When violence broke out in Manipur in May this year between the Meitei and Kuki communities, West Bengal chief minister Mamata Banerjee had sent a delegation of her MPs
Ever since Manipur erupted in violence on May 3, it has been continuing to burn and the violence shows no sign of abating. Prospect of peace seems to recede with every passing day and differences between the ethnic groups seem ever more irreconcilable.
Neither the State nor the central government seem to have any clue about controlling the spiralling violence and restoring normalcy. In the process, many alternative and mostly unworkable suggestions have emerged and are being debated: these include separate territorial administrations or even separate states for the warring ethnic groups of Meiteis and Kukis and giving more autonomy and powers to the existing autonomous district councils, as if autonomy alone could solve all problems.
The reality, however, is that Manipur’s problems are too complex and multi-layered to be addressed by such simplistic solutions, and in the short term. It remains a deeply divided society and the divisions run deep due to a combination of demographic, geographic and historical factors. To understand the root of the problem, we first need to look at the demography of Manipur. The state has two major physiographic regions, the Manipur River valley and a large surrounding tract of mountainous territory referred to as the Hills.
As per the 2011 census, of its population of 28.55 lakh, 70 per cent live in the rural areas. About 57 per cent of the population are the Meitei, who live in the valley and are largely Hindus. But the valley is a hillgirdled island of just 10 per cent of the State area which hosts 57 per cent of the population, while the Hills have 90 per cent of the area that hosts 43 per cent of the population including indigenous hill tribes like the Naga in the north and the Kuki in the south, who are mostly Christians and members of Scheduled Tribes (STs).
While the Hill districts are sparsely populated, the population residing in the Valley districts face severe pressure on land, more so in a highly ruralised agrarian society. But section 158 of the Land Revenue and Land Reforms Act of 1960 prevents the valley people from acquiring any land in the hills from their ST owners, while allowing the hill tribes to freely own land and settle in the valley.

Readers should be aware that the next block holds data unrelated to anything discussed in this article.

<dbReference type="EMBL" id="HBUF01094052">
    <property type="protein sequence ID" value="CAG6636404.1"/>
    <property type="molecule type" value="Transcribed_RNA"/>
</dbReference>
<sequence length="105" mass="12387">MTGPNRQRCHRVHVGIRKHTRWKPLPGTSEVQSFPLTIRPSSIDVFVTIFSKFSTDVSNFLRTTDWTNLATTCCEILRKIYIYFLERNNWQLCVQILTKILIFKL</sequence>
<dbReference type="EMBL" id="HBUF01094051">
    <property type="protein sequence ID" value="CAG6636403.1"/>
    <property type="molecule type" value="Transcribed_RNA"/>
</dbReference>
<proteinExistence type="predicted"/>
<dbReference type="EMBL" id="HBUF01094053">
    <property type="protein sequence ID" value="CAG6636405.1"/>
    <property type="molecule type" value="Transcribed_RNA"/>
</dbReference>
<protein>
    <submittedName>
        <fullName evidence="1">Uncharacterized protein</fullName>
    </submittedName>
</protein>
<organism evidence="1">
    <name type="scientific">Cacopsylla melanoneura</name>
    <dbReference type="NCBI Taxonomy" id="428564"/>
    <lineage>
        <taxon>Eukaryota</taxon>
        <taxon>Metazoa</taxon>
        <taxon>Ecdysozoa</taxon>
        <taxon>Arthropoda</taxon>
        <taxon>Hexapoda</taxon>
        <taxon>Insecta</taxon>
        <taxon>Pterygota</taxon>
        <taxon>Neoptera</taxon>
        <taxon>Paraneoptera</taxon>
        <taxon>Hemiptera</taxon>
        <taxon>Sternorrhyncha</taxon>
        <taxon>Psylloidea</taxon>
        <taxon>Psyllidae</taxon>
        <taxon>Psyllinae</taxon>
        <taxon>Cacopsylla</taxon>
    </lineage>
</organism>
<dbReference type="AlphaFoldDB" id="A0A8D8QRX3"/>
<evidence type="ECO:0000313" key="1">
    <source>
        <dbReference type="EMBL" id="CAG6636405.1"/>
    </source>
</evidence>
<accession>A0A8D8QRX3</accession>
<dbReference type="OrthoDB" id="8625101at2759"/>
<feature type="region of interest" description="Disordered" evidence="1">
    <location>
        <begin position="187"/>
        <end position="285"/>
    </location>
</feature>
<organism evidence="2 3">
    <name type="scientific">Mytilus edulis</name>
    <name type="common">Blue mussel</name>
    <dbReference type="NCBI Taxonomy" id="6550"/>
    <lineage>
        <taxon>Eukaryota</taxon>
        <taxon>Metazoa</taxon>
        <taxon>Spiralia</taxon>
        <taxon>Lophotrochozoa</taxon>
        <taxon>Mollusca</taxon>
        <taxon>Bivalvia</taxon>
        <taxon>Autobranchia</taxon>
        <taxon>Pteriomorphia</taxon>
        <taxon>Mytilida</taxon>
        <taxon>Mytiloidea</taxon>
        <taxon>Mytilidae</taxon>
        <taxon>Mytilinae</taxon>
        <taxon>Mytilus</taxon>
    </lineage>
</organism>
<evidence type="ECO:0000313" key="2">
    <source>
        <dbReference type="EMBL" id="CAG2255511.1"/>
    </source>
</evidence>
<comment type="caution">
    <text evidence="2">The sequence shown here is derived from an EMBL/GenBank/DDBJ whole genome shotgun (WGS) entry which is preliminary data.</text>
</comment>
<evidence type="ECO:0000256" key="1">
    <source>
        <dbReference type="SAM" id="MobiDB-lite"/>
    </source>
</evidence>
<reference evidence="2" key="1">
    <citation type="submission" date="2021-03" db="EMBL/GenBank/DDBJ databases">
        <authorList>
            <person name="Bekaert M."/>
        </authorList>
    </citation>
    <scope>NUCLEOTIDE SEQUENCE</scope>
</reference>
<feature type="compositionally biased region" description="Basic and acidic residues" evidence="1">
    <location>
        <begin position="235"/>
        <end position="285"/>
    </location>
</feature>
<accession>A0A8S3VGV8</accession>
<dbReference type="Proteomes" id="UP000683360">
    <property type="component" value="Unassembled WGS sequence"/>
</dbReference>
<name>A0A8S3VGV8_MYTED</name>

It was the Manipur High Court’s direction to the Government in April to consider including the Meiteis among the STs which would have addressed this anomaly that triggered the violence on May 3, and which eventually spiralled completely out of control. But the Hill people, while they enjoy their land rights, are deprived and disempowered in many ways. The hills being remote and inaccessible remain neglected, with hardly any viable infrastructure or market, and cannot offer much scope for employment or livelihood.
Agriculture in Manipur, like in the rest of north-east India, still remains primitive, beset with Jhoom cultivation, limited irrigation and fragmentation of land. The state does not have any industry ~ in fact, the tertiary sector commands almost 50 per cent of its economy. Unlike in the rest of the country where the growth of the tertiary sector was led by growth in trade, hotels, restaurants, banking and insurance, in Manipur, it is driven mostly by government jobs. Over the last five decades since it attained statehood in 1972, the Government has remained the sole driver and regulator of Manipur’s economy. In 2000- 01, government expenditure accounted for 78 per cent of the state income, or the Gross State Domestic Product (GSDP); in 2021-22, it was still 79 per cent of GSDP.
Thus, there is hardly any space for the private sector to function, let alone flourish, and the unholy nexus between politicians, bureaucrats and contractors rules the roost and appropriates all the benefits and privileges that are there to take. Corruption is the order of the day and accountability remains a far cry, a fact testified by reports of the Comptroller and Auditor General of India (CAG) year after year, on which no remedial action is ever taken.
To quote just from one report pertaining to 2020-21, “Utilisation Certificates (UCs) in respect of 6,664 cases aggregating Rs 11,331.76 crore given to Departments of the State Government during the period up to March 2021 were not submitted to the Accountant General. Non submission of UCs is fraught with the risk of fraud and misappropriation of funds.” Without audit of these certificates, nothing will be known about the end use of these funds. The state government is dysfunctional and even the will to take corrective measures is missing.
A virtual withdrawal of entrepreneurial support systems killed whatever little scope for development was there. Government being the only player in the economy, whatever money it spends controls development and affects the lives of people in many ways. But the expenditure made by the government is highly skewed between the valley and the Hills, attributable partly to the acute absence of infrastructure and institutional capacities in the Hills.